has filed a re­port and ad­vise your child against re­tal­i­a­tion. Do en­cour­age your child to con­tinue to file re­ports each time there is a new in­ci­dent.

You also want to talk to your child about not be­com­ing a bully to­ward the bully. “Some­times it’s a one-way street,” Price says. “Typ­i­cally, it’s a twoway street.”

Coburn has seen one stu­dent come to her in March to re­port an­other stu­dent as the bully; then, by May, the “bully” is com­ing to her to re­port the other stu­dent.

What­shouldy­oudoif you learn your child is the bully?

Try not to panic. It doesn’t nec­es­sar­ily mean

your child is go­ing to be kicked out of school or a have a po­lice record. Typ­i­cally, your child will meet

with a coun­selor or prin­ci­pal or as­sis­tant prin­ci­pal to get his or her ver­sion of the in­ci­dent.

Somet imesstaff will meet with both stu­dents to do a me­di­a­tion. It could just be a mis­un­der­stand­ing in which kids who have been friends for years now we nt­too­far and didn’t re­al­ize it. The staff mem­ber will talk to them about mak­ing bet­ter choices and un­der­stand­ing the feel­ings that led to the bul­ly­ing.

If it con­tin­ues, it might mean your child will have a “stay away” agree­ment — a for­mal doc­u­ment that tells them not to in­ter­act with the other stu­dent. Some­times, stu­dents will get a sched­ule change or teacher change to help

that, but usu­ally this isn’t done be­cause stu­dents will see one an­other in the hall­ways, at lunch or re­cess, or be­fore or af­ter

school. In­stead schools want stu­dents to fig­ure out how to co­ex­ist with­out in­ter­act­ing.

You get to help with this by re­in­forc­ing the rules and not en­cour­ag­ing fur­ther in­ci­dents.

In se­vere cases, your stu­dent might be given a sus­pen­sion or sent to an al­ter­na­tive school for a time. Some­times the school po­lice are brought in as well when it’s clear a law has been bro­ken or could soon be bro­ken. Things that get au­to­mat­i­cally re­ported are phys­i­cal ag­gres­sion that causes se­ri­ous harm, and sex­ting. Just be­cause the school po­lice get in­volved doesn’t mean an ar­rest will fol­low, but it could.

Schools are chang­ing howtheytreatab­ully. Rather than just look­ing at pun­ish­ment, they are try

ing to re­store peace. “One thing our dis­trict is do­ing that’s pos­i­tive,” says Price, “is work­ing to adopt more restora­tive prac­tices. We help stu­dents see the harm they cre­ated and learn how to re­store peace. Most kids don’t come to school with in­tent to cause trou­ble.”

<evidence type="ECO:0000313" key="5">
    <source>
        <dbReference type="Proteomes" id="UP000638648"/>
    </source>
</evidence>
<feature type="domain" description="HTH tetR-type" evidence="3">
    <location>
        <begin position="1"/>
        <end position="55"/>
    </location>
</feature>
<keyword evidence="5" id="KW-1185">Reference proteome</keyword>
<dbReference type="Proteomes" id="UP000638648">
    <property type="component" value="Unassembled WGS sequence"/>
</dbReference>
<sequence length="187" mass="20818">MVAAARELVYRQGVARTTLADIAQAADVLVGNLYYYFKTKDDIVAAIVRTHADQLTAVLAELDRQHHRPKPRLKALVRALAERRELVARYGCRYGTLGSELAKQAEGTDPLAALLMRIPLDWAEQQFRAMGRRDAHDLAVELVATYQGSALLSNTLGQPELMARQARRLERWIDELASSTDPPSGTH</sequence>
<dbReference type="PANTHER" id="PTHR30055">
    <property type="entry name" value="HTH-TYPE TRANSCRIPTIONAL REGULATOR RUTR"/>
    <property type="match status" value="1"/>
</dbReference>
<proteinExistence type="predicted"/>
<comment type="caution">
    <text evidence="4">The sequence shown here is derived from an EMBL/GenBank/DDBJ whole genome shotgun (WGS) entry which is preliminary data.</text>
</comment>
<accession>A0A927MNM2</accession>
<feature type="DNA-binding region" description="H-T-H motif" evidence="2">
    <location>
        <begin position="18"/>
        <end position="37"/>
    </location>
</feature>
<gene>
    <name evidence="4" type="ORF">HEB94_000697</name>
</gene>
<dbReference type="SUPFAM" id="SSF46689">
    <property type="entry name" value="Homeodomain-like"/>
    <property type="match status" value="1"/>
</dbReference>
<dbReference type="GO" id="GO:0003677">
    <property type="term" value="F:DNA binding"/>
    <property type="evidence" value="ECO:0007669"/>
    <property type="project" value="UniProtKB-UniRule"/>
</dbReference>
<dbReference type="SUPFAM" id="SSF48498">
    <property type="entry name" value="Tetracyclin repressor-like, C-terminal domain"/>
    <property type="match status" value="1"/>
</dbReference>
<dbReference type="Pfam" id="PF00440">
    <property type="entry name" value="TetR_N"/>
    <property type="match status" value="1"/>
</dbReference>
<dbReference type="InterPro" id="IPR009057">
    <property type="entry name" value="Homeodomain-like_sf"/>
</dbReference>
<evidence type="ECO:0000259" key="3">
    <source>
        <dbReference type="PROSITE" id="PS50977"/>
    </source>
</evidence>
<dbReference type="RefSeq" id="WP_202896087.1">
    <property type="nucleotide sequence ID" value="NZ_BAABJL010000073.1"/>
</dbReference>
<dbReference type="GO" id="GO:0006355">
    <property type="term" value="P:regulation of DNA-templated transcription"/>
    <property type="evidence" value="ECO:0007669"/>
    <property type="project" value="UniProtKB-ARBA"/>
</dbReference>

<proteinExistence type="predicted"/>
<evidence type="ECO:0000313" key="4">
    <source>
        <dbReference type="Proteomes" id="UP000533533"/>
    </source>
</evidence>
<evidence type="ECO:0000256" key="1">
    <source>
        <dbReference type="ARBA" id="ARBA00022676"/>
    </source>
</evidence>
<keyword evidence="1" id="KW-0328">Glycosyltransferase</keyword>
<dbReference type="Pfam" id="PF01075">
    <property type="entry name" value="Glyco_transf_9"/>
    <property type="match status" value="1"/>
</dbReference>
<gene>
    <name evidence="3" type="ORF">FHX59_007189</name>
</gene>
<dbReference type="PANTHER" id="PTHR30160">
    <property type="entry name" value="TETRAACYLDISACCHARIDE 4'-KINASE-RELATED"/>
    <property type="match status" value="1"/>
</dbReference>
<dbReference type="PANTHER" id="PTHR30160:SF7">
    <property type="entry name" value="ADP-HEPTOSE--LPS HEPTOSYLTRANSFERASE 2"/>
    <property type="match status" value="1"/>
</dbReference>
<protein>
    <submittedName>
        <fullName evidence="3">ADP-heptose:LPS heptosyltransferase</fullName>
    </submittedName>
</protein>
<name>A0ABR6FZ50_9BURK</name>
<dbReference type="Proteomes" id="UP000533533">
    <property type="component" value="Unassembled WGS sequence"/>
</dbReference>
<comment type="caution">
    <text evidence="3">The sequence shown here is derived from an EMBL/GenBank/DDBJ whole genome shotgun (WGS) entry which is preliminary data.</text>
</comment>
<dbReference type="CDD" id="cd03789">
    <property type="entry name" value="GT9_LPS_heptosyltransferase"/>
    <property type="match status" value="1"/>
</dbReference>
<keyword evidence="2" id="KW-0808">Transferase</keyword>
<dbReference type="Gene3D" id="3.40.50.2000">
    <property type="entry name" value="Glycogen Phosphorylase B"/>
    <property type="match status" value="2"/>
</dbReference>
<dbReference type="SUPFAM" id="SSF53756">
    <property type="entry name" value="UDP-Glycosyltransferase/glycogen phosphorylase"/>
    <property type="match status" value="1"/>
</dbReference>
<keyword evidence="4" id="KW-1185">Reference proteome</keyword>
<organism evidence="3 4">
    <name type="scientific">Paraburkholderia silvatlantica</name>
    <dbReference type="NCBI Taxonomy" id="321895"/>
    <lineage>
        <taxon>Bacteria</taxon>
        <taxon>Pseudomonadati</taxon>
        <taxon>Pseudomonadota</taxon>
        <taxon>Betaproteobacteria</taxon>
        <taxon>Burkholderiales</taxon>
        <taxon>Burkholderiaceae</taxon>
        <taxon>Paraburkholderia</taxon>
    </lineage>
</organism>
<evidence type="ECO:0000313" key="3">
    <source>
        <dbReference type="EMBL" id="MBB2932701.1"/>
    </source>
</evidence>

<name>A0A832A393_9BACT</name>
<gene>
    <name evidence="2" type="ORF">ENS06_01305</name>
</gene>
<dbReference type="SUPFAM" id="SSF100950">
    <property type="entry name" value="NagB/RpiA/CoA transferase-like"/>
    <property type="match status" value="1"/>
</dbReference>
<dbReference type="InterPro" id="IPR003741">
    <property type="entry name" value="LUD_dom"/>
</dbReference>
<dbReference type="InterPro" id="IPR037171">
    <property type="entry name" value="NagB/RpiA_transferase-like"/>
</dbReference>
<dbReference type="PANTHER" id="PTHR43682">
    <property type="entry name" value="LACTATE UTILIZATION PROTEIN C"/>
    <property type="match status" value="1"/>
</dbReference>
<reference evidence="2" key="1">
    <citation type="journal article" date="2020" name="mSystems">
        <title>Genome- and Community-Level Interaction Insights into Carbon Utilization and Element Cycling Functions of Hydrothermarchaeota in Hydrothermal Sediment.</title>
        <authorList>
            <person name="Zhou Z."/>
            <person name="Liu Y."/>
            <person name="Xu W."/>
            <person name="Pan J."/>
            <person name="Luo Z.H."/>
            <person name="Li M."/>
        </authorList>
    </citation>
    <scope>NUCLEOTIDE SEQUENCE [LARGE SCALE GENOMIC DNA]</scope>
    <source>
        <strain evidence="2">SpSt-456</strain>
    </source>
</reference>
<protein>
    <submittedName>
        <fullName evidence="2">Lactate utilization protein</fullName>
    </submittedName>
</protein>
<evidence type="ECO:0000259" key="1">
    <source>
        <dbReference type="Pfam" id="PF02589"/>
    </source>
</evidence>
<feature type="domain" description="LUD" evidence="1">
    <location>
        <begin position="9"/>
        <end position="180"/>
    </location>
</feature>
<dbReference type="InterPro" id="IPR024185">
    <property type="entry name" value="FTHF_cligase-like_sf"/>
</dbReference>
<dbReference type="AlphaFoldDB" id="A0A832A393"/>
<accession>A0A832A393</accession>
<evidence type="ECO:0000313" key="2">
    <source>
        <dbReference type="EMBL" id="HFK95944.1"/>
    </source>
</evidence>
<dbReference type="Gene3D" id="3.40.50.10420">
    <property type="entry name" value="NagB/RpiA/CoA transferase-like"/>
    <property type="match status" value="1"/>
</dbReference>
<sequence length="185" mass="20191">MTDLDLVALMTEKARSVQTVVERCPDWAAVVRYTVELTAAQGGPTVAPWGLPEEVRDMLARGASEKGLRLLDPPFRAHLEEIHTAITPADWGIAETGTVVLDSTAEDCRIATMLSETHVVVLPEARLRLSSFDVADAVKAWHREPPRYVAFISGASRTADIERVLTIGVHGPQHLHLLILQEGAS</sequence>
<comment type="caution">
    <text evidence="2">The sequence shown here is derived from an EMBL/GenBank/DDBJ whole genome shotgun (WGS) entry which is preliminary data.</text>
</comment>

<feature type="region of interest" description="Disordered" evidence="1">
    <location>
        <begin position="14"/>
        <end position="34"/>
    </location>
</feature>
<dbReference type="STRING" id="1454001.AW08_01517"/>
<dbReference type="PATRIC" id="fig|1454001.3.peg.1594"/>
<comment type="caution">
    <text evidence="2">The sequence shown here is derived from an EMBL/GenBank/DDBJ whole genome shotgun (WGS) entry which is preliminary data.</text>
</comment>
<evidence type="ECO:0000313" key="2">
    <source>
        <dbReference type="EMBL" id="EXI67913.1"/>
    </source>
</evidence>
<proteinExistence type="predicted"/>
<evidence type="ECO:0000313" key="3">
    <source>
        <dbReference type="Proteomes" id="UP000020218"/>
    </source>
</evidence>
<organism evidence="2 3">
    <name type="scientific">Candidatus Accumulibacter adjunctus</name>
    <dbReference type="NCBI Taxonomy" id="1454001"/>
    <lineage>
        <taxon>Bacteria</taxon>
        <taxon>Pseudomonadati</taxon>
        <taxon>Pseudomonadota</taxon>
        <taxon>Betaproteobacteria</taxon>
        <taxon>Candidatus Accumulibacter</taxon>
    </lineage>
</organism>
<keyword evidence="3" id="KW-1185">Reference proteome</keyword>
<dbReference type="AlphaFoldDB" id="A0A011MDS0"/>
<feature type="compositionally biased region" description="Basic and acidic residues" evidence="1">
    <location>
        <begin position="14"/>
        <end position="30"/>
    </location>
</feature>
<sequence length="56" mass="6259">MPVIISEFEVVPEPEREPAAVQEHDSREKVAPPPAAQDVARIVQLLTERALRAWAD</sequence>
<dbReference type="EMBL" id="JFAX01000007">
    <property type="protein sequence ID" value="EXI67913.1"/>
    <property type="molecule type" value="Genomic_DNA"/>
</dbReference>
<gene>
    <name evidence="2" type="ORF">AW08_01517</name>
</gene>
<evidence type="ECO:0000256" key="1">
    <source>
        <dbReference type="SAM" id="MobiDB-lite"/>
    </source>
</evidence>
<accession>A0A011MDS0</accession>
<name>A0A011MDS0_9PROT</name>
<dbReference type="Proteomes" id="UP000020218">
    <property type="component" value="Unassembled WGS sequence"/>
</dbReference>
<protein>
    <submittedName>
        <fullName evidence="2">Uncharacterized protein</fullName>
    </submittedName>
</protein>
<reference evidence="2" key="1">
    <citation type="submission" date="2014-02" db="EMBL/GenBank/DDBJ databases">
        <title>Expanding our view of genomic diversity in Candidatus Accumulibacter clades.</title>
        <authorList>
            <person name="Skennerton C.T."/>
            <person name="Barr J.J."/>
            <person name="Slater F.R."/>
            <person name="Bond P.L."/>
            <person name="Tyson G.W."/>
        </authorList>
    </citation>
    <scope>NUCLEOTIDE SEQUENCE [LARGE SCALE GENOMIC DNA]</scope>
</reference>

Stu­dents in schools that feed into Akins High School are en­gaged in a

pilot pro­gram that uses restora­tive rather than puni­tive prac­tices.

If stu­dents are deal­ing with a trauma or an­other chal­lenge, it might be man­i­fest­ing it­self as bul­ly­ing, Price says. Rather

than la­bel­ing them as “bad” stu­dents, “we’re help­ing th­ese chal­lenged stu­dents re­solve their in­ter­nal is­sues.”

Coburn says she of­ten will look at what com­mu­nity re­sources might be avail­able to help that stu­dent.

What hap­pens if your

child con­tin­ues to be bul­lied?

You need to con­tinue to re­port it to your child’s school ad­min­is­tra­tion. If it con­tin­ues to hap­pen and y oud on’t feel heard or t hatanythi ng has been done, take it to the school dis­trict by call­ing the level ad­min­is­tra­tor (the per­son in charge of the el­e­men­tary schools or the mid­dle schools or the high schools). That per­son will work with your school’s prin­ci­pal and as­sis­tant

prin­ci­pal to find a bet­ter so­lu­tion.

Youdo­havethe op­tion to re­quest a trans­fer to an­other school. It’s rare t hat­par ents opt for this, but they can. Just know t hatyou will be re­quired to get your child to that new school. “It feels like we’re run­ning away from the prob­lem rather than re­solv­ing it,” Price said.

Price and Coburn do

en­cour­age par­ents and stu- dents to ac­tu­ally read and keep the code of con­duct that the child gets that first week of school. Re­fer to it to un­der­stand your rights

on bul­ly­ing a nd any other school is­sue.

PFLUGERVILLE PFLAG 2012

In2012,then-Univer­si­ty­ofT exas foot­ball player Alex Okafor signs

a “No Placef or H ate”ba n nerat Wieland El­e­men­tary in Pflugerville shortly be­fore an anti-bul­ly­ing pro­gram there. Okafor is a Pflugerville High School alum­nus.

AMER­I­CAN-STATES­MAN 2015

Nora Brock, from left, Chris­tian Gal­van, Isabel So­ri­ano and Sadie Ship­man cel­e­brate play­ing the drums dur­ing the open­ing per­for­mance by the Drum Cafe at the Anti-Defama­tion League No Place for Hate youth sum­mit held at the Austin Con­ven­tion Cen­ter in 2015.

JAYJANNER/ AMER­I­CAN-STATES­MAN 2016

Keal­ing Mid­dle School Prin­ci­pal Ken­isha Coburn.